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I'm writing a paper in LaTeX with the IEEE style and when citing multiple references with \cite{ref_A,ref_B,ref_C}, it produces [1],[2],[3]. How can I change that to [1,2,3]?

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migrated from stackoverflow.com Feb 9 '12 at 18:56

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Welcome to TeX.sx! Your question was migrated here from Stack Overflow. Please register on this site, too, and make sure that both accounts are associated with each other, otherwise you won't be able to comment on or accept answers or edit your question. – Werner Feb 9 '12 at 19:00
Does the the publication venue allow you to make this change to the standard IEEE style? – Toymakerii Feb 10 '12 at 3:40
Are you sure you want [1, 2, 3]? IEEE in fact needs [1]--[3]. – Ali Mehrizi Jun 16 '12 at 16:10

Assuming that you are using the Transactions style with

\documentclass[final]{IEEEtran} %or draft etc.

Using the following line in the preamble


and also using the house style of IEEEtran with


passed the IEEE check more than once.

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Note that this does not generate [1,2,3] but [1]-[3] (which is good, though, as it is in line with the IEEE style guide). – luator Feb 2 at 15:02

Is your work meant for IEEE transactions? The IEEEtran class says:

Citations are made with the \cite command as usual. IEEEtran will produce citation numbers that are individually bracketed in IEEE style. (“[1], [5]” as opposed to the more common “[1, 5]” form.) The base IEEEtran does not sort or produce compressed “ranges” when there are three or more adjacent citation numbers. However, IEEEtran pre-defines some format control macros to facilitate easy use with Donald Arseneau’s cite.sty package. So, all an author has to do is to call cite.sty.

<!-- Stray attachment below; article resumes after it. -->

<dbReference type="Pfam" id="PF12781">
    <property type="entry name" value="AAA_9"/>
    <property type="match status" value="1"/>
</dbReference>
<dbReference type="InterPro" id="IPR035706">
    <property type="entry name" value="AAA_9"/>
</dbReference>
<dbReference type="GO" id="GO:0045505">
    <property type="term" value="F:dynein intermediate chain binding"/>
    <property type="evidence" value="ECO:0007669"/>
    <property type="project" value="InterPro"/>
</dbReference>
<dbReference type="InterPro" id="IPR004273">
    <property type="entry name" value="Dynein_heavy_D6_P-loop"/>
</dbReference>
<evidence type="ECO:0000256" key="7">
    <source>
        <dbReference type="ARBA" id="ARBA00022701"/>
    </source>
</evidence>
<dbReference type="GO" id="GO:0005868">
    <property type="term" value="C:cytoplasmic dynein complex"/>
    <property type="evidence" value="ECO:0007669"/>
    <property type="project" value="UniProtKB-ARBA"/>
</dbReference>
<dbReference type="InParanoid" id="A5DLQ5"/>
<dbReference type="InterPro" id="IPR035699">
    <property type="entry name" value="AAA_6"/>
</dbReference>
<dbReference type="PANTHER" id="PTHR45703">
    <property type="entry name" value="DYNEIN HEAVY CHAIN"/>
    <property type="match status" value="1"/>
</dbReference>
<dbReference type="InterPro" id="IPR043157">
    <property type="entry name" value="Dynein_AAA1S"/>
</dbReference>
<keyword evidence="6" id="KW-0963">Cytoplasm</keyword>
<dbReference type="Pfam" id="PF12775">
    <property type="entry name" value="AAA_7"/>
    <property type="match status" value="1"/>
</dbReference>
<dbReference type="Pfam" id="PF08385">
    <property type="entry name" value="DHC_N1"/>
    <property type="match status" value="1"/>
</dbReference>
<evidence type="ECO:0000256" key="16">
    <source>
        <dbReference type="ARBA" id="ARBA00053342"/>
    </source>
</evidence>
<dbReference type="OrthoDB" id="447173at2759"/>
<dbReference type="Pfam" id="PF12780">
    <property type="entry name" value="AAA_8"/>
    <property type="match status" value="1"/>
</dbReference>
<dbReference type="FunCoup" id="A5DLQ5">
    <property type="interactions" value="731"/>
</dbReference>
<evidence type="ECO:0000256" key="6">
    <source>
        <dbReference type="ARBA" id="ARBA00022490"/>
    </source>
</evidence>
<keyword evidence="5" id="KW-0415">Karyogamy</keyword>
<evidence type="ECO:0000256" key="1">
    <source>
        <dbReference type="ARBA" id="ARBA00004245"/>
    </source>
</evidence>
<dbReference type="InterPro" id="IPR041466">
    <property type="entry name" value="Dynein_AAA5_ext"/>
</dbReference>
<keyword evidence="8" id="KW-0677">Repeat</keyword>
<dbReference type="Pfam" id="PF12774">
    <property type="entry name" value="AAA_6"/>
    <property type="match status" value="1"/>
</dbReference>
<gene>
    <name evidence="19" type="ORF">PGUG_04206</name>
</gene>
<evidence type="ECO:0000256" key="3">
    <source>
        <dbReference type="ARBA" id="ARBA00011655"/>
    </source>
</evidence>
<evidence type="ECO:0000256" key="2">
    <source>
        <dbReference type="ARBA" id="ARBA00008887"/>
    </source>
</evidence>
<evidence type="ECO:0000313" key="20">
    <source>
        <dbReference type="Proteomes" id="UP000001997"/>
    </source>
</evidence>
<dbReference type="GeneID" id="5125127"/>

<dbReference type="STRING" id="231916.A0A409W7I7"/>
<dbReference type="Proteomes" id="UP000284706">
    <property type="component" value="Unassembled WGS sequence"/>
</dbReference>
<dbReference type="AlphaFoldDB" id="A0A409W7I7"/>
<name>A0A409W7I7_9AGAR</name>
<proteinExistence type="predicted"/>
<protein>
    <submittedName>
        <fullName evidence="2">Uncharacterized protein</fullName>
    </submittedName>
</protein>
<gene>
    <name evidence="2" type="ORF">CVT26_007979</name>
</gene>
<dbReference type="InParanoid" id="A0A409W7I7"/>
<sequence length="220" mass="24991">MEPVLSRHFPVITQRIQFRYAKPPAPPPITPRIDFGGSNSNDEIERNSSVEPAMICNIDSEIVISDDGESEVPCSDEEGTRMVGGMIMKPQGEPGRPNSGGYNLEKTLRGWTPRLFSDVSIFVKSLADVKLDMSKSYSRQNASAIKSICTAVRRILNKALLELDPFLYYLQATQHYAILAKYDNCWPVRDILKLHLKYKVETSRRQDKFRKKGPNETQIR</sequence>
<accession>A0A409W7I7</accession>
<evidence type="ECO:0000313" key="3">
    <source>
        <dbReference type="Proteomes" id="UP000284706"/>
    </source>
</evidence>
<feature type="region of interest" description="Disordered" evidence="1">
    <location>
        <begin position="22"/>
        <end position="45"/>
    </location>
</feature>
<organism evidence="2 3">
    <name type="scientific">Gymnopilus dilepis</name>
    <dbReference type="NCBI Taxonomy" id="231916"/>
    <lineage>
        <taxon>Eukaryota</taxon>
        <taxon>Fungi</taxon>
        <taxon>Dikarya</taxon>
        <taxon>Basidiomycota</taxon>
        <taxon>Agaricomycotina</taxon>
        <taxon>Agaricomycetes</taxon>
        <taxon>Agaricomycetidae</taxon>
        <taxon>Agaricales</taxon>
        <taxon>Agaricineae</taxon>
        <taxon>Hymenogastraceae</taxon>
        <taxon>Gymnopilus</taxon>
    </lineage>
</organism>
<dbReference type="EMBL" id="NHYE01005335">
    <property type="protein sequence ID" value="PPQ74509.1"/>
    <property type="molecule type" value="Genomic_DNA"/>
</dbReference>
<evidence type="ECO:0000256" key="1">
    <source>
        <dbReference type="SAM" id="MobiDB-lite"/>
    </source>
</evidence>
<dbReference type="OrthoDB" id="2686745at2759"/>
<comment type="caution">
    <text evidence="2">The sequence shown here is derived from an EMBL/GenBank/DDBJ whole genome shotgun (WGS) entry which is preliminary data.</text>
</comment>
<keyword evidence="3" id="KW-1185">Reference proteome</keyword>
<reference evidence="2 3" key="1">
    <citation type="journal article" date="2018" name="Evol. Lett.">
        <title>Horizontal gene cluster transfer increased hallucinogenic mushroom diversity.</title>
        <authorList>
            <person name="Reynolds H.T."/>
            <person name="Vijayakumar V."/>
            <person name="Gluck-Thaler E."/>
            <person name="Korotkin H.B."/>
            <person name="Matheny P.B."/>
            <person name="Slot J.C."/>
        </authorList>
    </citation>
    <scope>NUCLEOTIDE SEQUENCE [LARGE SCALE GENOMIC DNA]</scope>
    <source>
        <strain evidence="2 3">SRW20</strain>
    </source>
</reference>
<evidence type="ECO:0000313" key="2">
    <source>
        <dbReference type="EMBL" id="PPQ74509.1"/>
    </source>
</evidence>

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Not sure what marco package you're using, but if your bib style is something like "ieeetr" or "phaip".And it will works.


%\usepackage{mcite} Optional if you want mcite feature.
Insulator\cite{ref1,ref2} does not conduct electricity.

and mydata.bib is:

AUTHOR = "Zdzislaw Pawlak",
TITLE = "Rough sets",
JOURNAL = "International Journal of Computer Infomation Science",
YEAR = "1982",
volume = "5",
pages = "341-356",

AUTHOR = "Zdzislaw Pawlak Jr.",
TITLE = "Rough sets",
JOURNAL = "International Journal of Computer Infomation Science",
YEAR = "1982",
volume = "5",
pages = "341-356",

Here is example from a tutorial
from latex editor(In Chinese)

Input code


Tex output

And this is the example reference of phaip style

BTW, maybe you should go to the Tex stackexchange site for help.

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Where did you get these images from? Please provide sources. – animuson Feb 9 '12 at 18:49

IEEE has redefined the \citepunct macro, which determines what is inserted between citations. You can see this by using the \citen command, which doesn't insert the surrounding brackets, instead of \cite.

You can redefine this back to the standard comma, penalty and thin space as follows:


I don't know if IEEE publication venues are okay with this change or not.

To control the appearance of three or more references, you may have to change the \citedash command as well. I haven't played with this, see the reference below for information about the \cite command.

Source: http://mirror.hmc.edu/ctan/macros/latex/contrib/cite/cite.pdf

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go to IEEEtran.cls and replace \def\citepunct{],[} and \def\citedash{]--[} with \def\citepunct{,} and \def\citedash{--}, respectively. This is if you intend to use the IEEEtrans class in a custom citation format, understanding that it is not suitable for IEEE conferences.

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You can use back ticks ' ' to highlight code – Andrew Oct 30 '14 at 19:36

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